Governor of the Bank of Ghana, Dr. Ernest Addison, has said that the central bank is in no rush to announce the widely anticipated new minimum capital requirement for commercial banks operating in the country.
The governor, addressing his maiden Monetary Policy Committee (MPC) press conference last Monday said much as recapitalization of the banks is very necessary, the bank is acting in a cautious manner that would ensure banks are not plunged into similar crisis in the future.
According to him, “recapitalisation has become more necessary because of weak economic growth and weak credit management skills. These are the underlying problems that we are faced as a country and we have seen the spillover effects of that in terms of financial sector performance.”
“It’s very easy to recapitalise without addressing the underlying problems that led to the recapitalization in the first place. We can easily recapitalise and badly manage things and then come back to square one and recapitalise again,” the central bank governor said.
Currently, commercial banks in the country are required to have a minimum stated capital of at least GHc120 million, a figure which bankers such as Frank Adu Jnr, Managing Director, Cal Bank, have argued should be hiked to a billion cedis as way of sanitising the banking industry.
Discussions about the new capital requirement have been ongoing for the past 12 months and there’s growing anxiety regarding when the announcement of the new requirements would be and how much it will be.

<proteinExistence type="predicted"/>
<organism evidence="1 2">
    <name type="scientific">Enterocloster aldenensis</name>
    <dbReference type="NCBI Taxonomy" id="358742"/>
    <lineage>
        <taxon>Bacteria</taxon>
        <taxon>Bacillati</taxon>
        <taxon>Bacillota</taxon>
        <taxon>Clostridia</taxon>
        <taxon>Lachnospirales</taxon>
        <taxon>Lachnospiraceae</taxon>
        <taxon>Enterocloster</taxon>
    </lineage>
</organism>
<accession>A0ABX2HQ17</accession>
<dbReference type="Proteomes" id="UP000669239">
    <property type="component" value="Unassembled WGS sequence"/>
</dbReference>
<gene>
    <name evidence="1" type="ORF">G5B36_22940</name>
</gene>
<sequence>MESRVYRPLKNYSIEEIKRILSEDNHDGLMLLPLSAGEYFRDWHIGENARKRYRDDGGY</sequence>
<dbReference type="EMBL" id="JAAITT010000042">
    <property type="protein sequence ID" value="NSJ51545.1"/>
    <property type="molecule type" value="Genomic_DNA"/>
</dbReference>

But Dr. Addison responding to a question on set timelines for the announcement of the stated capital, said: “If you look at it that way, I think that it is important for us to take our time not only in announcing what the new capital requirements are but we must be clear in our minds what we are trying to achieve with this whole process of recapitalisation.
“We are still looking it regarding what this new requirement will be. We have taken our time because we think it is an important issue where we need to understand how much additional stress testing of the system can be done,” he added.
Nagging liquidity challenges
Banks in the country have struggled recently with liquidity as Non-Performing Loans (NPLs) have remained high across the sector. Several banks have had to write huge loans off their books, which has resulted in the shrinking of profits to historic low levels, and negative growth in some cases.
Although the NPL ratio recorded in February this year stood at 17.7 percent, a marginal decline from 18 percent recorded in January, 2017, the situation has worsened in comparison to the February 2016 performance of 15.6 percent.
The central bank, in its March 2017 Banking Stability report, noted that: “The high NPLs continue to pose upside risks to the banking industry, despite the marginal decline in the energy-sector related debt exposures.”
The increase in the NPL ratio over the one year period, the central bank said, was partly due to the downgrade of some loans by banks after its 2016 Asset Quality Review (AQR), with no commensurate increase in gross advances.
With the energy sector, including Bulk Oil Distributing Companies (BDCs), debts hanging like dark clouds above their heads, banks are struggling to stay afloat while doing their best to convince shareholders that there are better times ahead.
Even though the Bank of Ghana has stated that it will increase the stated capital of banks, industry watchers believe that if high NPLs are not tackled, the increment will have very little impact, if any, and further erode the little gains made by the banks.